This Week in Social is a weekly digest of some of the biggest stories in social media marketing news. These stories are the show notes for the Brave Ad World Podcast. Each story is discussed at a deeper level on the podcast.
Google and Facebook Preview Election Efforts in Canada and Indonesia
This week we got a taste of how Google and Facebook are thinking about how their platforms can and will be used in upcoming elections.
For Google, we found out they actually won’t be running any political ads for Canada’s 2019 election because of a new set of advertising transparency rules put into place by the Elections Act. Google said it would be unable to comply with the law, which requires any company that is used to distribute political ads to keep a written registry of all of those ads. Google’s model, however, works on a self-service platform designed to achieve scale, speed and automated delivery. Keeping a written registry doesn’t fit into that model, at least according to Google.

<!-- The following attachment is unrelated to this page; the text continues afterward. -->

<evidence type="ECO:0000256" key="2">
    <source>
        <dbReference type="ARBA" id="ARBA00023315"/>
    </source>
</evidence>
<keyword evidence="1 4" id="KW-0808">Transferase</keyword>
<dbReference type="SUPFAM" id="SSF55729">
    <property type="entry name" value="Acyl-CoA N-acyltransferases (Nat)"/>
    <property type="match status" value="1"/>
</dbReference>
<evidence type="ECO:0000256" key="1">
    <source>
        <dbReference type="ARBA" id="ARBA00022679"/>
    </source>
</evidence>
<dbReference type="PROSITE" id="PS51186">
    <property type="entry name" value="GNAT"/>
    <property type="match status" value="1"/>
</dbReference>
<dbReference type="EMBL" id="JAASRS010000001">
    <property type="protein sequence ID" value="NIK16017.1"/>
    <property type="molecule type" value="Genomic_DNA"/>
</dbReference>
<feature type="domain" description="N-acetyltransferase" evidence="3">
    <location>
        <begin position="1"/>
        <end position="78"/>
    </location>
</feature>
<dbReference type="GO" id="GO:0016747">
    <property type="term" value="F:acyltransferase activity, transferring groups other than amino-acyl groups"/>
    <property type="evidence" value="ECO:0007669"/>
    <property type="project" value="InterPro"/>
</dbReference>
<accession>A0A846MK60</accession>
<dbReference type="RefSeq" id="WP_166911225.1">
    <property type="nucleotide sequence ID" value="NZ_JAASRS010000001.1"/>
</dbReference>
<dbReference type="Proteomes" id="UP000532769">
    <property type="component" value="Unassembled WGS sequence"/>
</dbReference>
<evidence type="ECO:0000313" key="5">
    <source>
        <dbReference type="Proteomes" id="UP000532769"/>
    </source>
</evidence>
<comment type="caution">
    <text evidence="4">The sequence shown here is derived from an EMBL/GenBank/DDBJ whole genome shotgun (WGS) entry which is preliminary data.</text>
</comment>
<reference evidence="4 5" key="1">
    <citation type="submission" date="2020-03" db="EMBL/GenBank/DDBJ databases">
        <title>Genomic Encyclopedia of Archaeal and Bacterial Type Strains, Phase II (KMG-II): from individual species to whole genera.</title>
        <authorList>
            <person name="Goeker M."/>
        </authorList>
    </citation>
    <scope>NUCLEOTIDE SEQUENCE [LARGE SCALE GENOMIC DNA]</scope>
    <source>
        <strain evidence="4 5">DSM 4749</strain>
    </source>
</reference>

Facebook, on the other hand, is running ads in Canada as it already has a registry of political ads on its platform that’s searchable by issue or name. It is worth noting Facebook has considered removing political ads in the past, but that’s a lot of revenue for any platform to walk away from.
The U.S. has a bill similar to that of Canada’s in the works that would require a national registry of any ad campaigns of $500 or more. We’ll see how Google responds should that bill pass, which is unlikely.
Canada wasn’t the only country seeing how all of this plays out. Facebook has placed a ban on political ads originating outside of Indonesia ahead of that country's general election on April 17. The goal is to limit any foreign interference on the election using Facebook.
These platforms are testing what the boundaries are when it comes to political advertising, and we can expect to see their efforts ramp up even more as we approach the 2020 national election in the United States.
Instagram Launches Branded Content Ads